Building information modeling (BIM) is currently used across multiple industries, from architecture and engineering to construction. It’s expected to become even more prevalent in the coming years, too, as more people get comfortable with the technology and understand its benefits.
For those who are still hesitant about utilizing BIM solutions, knowing more about these tools and their benefits may persuade them to take the plunge.
We’ll explore the specifics of BIM’s potential to streamline the design process, increase efficiency, and improve collaboration below.
What Is Building Information Modeling (BIM)?
Building information modeling is a holistic information management process for built assets (assets made by humans, such as buildings, water and sewer systems, etc.). BIM allows users to integrate data from a variety of sources to produce digital representations of built assets across their lifecycle, from the early planning and design stages to construction and operations.
Salman Azhar, who has a PhD in building construction, explains that architects, engineers, and constructors can use BIM to “visualize what is to be built in a simulated environment to identify any potential design, construction, or operational issues.”1
How Is BIM Used in the Design Process?
BIM benefits professionals across all phases of a project.2 However, it’s especially valuable during the design process. Regardless of the project’s size, all team members can work together with BIM’s help to create detailed asset models. Highly detailed models ensure that everyone is on the same page, from the project team to the client.
Peter J. Arsenault, the cofounder of ROJO Architecture, said about his team using BIM technology, “The better we can show our designs, the better we can sell them.” He also noted that by sharing fully developed presentations, client meetings are successful 95 percent of the time.3
How BIM Is Used in Manufacturing Facilities
BIM is applicable to constructing manufacturing facilities and supporting their automation. BIM streamlines design, collaboration, and issue detection during construction. It incorporates machinery models, aiding in automation layout planning.
Through simulating automation processes within BIM, potential problems are preemptively addressed, reducing downtime and enhancing facility efficiency.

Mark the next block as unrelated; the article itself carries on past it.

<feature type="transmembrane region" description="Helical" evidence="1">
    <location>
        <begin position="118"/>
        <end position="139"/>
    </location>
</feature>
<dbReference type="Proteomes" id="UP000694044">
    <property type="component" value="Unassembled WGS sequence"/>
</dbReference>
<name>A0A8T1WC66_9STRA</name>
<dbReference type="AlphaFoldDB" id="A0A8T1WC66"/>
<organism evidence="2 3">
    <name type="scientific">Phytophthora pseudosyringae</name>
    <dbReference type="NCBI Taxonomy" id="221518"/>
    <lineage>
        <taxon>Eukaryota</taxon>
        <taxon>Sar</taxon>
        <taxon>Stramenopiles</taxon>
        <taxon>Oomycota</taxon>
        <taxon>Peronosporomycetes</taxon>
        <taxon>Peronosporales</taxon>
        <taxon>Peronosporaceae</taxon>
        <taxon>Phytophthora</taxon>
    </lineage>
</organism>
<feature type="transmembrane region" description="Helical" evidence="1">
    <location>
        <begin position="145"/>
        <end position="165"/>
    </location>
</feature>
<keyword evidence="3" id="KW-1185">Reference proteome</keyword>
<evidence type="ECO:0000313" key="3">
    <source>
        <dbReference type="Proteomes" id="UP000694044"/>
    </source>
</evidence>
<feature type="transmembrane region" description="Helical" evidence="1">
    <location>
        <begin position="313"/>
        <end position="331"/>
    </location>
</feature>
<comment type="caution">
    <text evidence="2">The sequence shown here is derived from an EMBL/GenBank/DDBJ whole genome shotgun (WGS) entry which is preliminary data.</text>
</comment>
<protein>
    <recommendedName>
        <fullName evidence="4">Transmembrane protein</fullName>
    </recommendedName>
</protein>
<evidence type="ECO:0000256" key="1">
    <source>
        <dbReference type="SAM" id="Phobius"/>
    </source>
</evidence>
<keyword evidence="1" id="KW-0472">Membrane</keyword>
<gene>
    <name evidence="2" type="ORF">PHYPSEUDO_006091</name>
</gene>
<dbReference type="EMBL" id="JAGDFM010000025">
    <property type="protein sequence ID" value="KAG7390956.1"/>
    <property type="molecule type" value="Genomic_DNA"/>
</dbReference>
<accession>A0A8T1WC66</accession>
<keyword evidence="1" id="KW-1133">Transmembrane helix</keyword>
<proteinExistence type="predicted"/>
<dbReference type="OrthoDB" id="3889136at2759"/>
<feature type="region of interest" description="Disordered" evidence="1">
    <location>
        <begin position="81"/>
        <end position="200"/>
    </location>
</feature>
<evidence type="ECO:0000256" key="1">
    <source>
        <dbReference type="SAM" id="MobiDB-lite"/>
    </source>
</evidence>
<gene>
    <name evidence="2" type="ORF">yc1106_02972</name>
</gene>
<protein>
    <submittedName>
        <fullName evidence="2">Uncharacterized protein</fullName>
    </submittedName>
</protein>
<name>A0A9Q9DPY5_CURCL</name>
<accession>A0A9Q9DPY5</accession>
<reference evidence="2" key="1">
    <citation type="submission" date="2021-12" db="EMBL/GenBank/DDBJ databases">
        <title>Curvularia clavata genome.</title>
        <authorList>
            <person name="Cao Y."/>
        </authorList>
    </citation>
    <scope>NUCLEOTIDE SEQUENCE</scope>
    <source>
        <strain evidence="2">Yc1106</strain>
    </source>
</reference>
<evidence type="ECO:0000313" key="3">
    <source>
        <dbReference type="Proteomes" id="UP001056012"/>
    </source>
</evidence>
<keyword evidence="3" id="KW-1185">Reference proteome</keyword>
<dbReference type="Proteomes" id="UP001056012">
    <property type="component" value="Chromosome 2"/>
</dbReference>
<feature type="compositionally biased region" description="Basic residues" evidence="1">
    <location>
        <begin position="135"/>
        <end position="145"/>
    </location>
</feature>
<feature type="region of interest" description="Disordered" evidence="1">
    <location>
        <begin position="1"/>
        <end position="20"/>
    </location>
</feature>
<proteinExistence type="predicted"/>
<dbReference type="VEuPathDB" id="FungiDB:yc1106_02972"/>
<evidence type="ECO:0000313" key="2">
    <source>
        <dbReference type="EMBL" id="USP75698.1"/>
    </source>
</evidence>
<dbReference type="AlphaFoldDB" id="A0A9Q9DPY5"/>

Essentially, BIM improves construction and automation, ensuring smooth processes and optimal manufacturing operations.
How BIM Increases Efficiency
In addition to increasing client satisfaction, BIM helps to increase efficiency in multiple ways. For example, BIM saves employees from having to make a drawing of a structure twice. They can use the model created using BIM as a reference point for creating a drawing, which saves them time.
Designers can also save time on decision-making, adjustments, and specifications for different components and elements of a project. They can download ready-made models and integrate them into the design without having to start from scratch.
In addition to saving time, this approach also saves money and resources while preserving (and potentially enhancing) the design’s quality.
BIM and Iterative Design
In the article linked above, architect Peter J. Arsenault also notes that BIM encourages truly iterative design processes. BIM makes it easier for workers to make changes in a model and understand a project more deeply—without spending excessive amounts of time on it.3
Arsenault explains that it’s very time-consuming to make changes to a design when a team relies on cardboard models and paper drawings. With BIM, they can create a base model and then save it as a separate file, which is used to create different variations.
The BIM design process is more time-efficient but doesn’t quash designers’ creativity or ability to experiment. In fact, it enables them to be more creative since they won’t be as worried about potential time constraints.
How BIM Improves Collaboration